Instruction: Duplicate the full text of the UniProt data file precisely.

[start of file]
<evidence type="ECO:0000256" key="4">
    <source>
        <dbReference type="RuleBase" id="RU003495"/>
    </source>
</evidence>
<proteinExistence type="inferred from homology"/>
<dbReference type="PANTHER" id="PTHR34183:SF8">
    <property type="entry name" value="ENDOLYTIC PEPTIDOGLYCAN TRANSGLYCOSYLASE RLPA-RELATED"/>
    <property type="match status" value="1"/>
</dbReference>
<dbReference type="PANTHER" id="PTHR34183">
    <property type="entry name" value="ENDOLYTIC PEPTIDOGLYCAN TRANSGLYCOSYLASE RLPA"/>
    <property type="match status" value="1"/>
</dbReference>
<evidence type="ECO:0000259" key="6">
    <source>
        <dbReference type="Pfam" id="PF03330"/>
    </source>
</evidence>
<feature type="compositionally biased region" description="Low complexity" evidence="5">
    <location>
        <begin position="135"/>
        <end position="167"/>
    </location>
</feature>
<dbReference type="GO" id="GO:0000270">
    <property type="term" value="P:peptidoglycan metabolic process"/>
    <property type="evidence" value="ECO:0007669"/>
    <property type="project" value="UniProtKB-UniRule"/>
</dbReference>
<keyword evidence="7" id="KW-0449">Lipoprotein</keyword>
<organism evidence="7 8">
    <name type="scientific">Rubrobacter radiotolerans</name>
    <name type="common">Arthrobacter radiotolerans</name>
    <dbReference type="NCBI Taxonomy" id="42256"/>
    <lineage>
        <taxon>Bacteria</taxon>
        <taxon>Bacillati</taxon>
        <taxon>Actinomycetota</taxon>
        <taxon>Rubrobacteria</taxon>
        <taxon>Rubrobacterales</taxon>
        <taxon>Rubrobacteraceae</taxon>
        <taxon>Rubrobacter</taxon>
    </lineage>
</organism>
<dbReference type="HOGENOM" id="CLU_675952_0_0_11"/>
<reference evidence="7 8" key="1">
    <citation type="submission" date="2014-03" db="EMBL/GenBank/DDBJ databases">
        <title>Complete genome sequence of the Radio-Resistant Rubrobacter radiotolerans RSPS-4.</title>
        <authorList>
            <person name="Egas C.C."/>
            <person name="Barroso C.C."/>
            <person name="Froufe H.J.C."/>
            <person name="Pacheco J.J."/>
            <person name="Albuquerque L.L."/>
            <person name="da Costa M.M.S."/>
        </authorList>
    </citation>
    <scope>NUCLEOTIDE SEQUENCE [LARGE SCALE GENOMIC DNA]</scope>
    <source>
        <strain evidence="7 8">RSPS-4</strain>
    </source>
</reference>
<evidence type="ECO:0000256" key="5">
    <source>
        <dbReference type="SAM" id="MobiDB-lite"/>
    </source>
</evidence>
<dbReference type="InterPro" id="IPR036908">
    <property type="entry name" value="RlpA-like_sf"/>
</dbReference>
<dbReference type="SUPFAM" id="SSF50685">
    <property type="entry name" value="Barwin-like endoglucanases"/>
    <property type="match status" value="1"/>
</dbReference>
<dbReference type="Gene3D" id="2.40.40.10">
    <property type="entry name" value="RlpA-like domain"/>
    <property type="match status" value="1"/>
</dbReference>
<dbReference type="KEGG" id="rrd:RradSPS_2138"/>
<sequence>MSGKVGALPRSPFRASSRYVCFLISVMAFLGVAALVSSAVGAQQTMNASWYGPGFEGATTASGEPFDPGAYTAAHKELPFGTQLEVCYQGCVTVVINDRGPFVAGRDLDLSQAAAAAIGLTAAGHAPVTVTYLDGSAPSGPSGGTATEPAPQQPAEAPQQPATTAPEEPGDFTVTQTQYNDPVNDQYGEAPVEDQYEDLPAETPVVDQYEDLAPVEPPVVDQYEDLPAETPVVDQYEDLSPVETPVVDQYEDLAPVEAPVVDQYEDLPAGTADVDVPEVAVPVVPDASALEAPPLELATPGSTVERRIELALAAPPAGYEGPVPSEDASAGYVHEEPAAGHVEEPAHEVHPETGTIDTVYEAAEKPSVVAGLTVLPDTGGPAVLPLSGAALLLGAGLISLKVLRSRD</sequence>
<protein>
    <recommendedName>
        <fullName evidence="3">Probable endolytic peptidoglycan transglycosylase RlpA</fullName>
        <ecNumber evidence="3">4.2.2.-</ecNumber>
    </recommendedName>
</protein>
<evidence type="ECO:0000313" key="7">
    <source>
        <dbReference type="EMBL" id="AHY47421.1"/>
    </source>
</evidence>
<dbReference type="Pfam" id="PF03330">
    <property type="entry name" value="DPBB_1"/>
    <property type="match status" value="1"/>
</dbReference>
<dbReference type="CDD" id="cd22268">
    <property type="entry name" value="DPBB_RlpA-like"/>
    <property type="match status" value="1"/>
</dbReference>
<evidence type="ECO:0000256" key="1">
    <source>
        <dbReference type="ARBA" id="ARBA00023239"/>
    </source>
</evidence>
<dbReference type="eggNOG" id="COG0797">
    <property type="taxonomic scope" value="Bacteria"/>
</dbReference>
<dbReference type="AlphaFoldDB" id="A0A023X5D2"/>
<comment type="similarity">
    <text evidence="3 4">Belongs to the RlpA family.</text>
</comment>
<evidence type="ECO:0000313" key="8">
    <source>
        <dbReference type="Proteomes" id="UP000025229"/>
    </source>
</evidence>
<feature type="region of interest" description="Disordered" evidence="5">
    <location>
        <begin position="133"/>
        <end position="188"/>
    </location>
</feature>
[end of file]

<evidence type="ECO:0000256" key="4">
    <source>
        <dbReference type="RuleBase" id="RU003495"/>
    </source>
</evidence>
<proteinExistence type="inferred from homology"/>
<dbReference type="PANTHER" id="PTHR34183:SF8">
    <property type="entry name" value="ENDOLYTIC PEPTIDOGLYCAN TRANSGLYCOSYLASE RLPA-RELATED"/>
    <property type="match status" value="1"/>
</dbReference>
<dbReference type="PANTHER" id="PTHR34183">
    <property type="entry name" value="ENDOLYTIC PEPTIDOGLYCAN TRANSGLYCOSYLASE RLPA"/>
    <property type="match status" value="1"/>
</dbReference>
<evidence type="ECO:0000259" key="6">
    <source>
        <dbReference type="Pfam" id="PF03330"/>
    </source>
</evidence>
<feature type="compositionally biased region" description="Low complexity" evidence="5">
    <location>
        <begin position="135"/>
        <end position="167"/>
    </location>
</feature>
<dbReference type="GO" id="GO:0000270">
    <property type="term" value="P:peptidoglycan metabolic process"/>
    <property type="evidence" value="ECO:0007669"/>
    <property type="project" value="UniProtKB-UniRule"/>
</dbReference>
<keyword evidence="7" id="KW-0449">Lipoprotein</keyword>
<organism evidence="7 8">
    <name type="scientific">Rubrobacter radiotolerans</name>
    <name type="common">Arthrobacter radiotolerans</name>
    <dbReference type="NCBI Taxonomy" id="42256"/>
    <lineage>
        <taxon>Bacteria</taxon>
        <taxon>Bacillati</taxon>
        <taxon>Actinomycetota</taxon>
        <taxon>Rubrobacteria</taxon>
        <taxon>Rubrobacterales</taxon>
        <taxon>Rubrobacteraceae</taxon>
        <taxon>Rubrobacter</taxon>
    </lineage>
</organism>
<dbReference type="HOGENOM" id="CLU_675952_0_0_11"/>
<reference evidence="7 8" key="1">
    <citation type="submission" date="2014-03" db="EMBL/GenBank/DDBJ databases">
        <title>Complete genome sequence of the Radio-Resistant Rubrobacter radiotolerans RSPS-4.</title>
        <authorList>
            <person name="Egas C.C."/>
            <person name="Barroso C.C."/>
            <person name="Froufe H.J.C."/>
            <person name="Pacheco J.J."/>
            <person name="Albuquerque L.L."/>
            <person name="da Costa M.M.S."/>
        </authorList>
    </citation>
    <scope>NUCLEOTIDE SEQUENCE [LARGE SCALE GENOMIC DNA]</scope>
    <source>
        <strain evidence="7 8">RSPS-4</strain>
    </source>
</reference>
<evidence type="ECO:0000256" key="5">
    <source>
        <dbReference type="SAM" id="MobiDB-lite"/>
    </source>
</evidence>
<dbReference type="InterPro" id="IPR036908">
    <property type="entry name" value="RlpA-like_sf"/>
</dbReference>
<dbReference type="SUPFAM" id="SSF50685">
    <property type="entry name" value="Barwin-like endoglucanases"/>
    <property type="match status" value="1"/>
</dbReference>
<dbReference type="Gene3D" id="2.40.40.10">
    <property type="entry name" value="RlpA-like domain"/>
    <property type="match status" value="1"/>
</dbReference>
<dbReference type="KEGG" id="rrd:RradSPS_2138"/>
<sequence>MSGKVGALPRSPFRASSRYVCFLISVMAFLGVAALVSSAVGAQQTMNASWYGPGFEGATTASGEPFDPGAYTAAHKELPFGTQLEVCYQGCVTVVINDRGPFVAGRDLDLSQAAAAAIGLTAAGHAPVTVTYLDGSAPSGPSGGTATEPAPQQPAEAPQQPATTAPEEPGDFTVTQTQYNDPVNDQYGEAPVEDQYEDLPAETPVVDQYEDLAPVEPPVVDQYEDLPAETPVVDQYEDLSPVETPVVDQYEDLAPVEAPVVDQYEDLPAGTADVDVPEVAVPVVPDASALEAPPLELATPGSTVERRIELALAAPPAGYEGPVPSEDASAGYVHEEPAAGHVEEPAHEVHPETGTIDTVYEAAEKPSVVAGLTVLPDTGGPAVLPLSGAALLLGAGLISLKVLRSRD</sequence>
<protein>
    <recommendedName>
        <fullName evidence="3">Probable endolytic peptidoglycan transglycosylase RlpA</fullName>
        <ecNumber evidence="3">4.2.2.-</ecNumber>
    </recommendedName>
</protein>
<evidence type="ECO:0000313" key="7">
    <source>
        <dbReference type="EMBL" id="AHY47421.1"/>
    </source>
</evidence>
<dbReference type="Pfam" id="PF03330">
    <property type="entry name" value="DPBB_1"/>
    <property type="match status" value="1"/>
</dbReference>
<dbReference type="CDD" id="cd22268">
    <property type="entry name" value="DPBB_RlpA-like"/>
    <property type="match status" value="1"/>
</dbReference>
<evidence type="ECO:0000256" key="1">
    <source>
        <dbReference type="ARBA" id="ARBA00023239"/>
    </source>
</evidence>
<dbReference type="eggNOG" id="COG0797">
    <property type="taxonomic scope" value="Bacteria"/>
</dbReference>
<dbReference type="AlphaFoldDB" id="A0A023X5D2"/>
<comment type="similarity">
    <text evidence="3 4">Belongs to the RlpA family.</text>
</comment>
<evidence type="ECO:0000313" key="8">
    <source>
        <dbReference type="Proteomes" id="UP000025229"/>
    </source>
</evidence>
<feature type="region of interest" description="Disordered" evidence="5">
    <location>
        <begin position="133"/>
        <end position="188"/>
    </location>
</feature>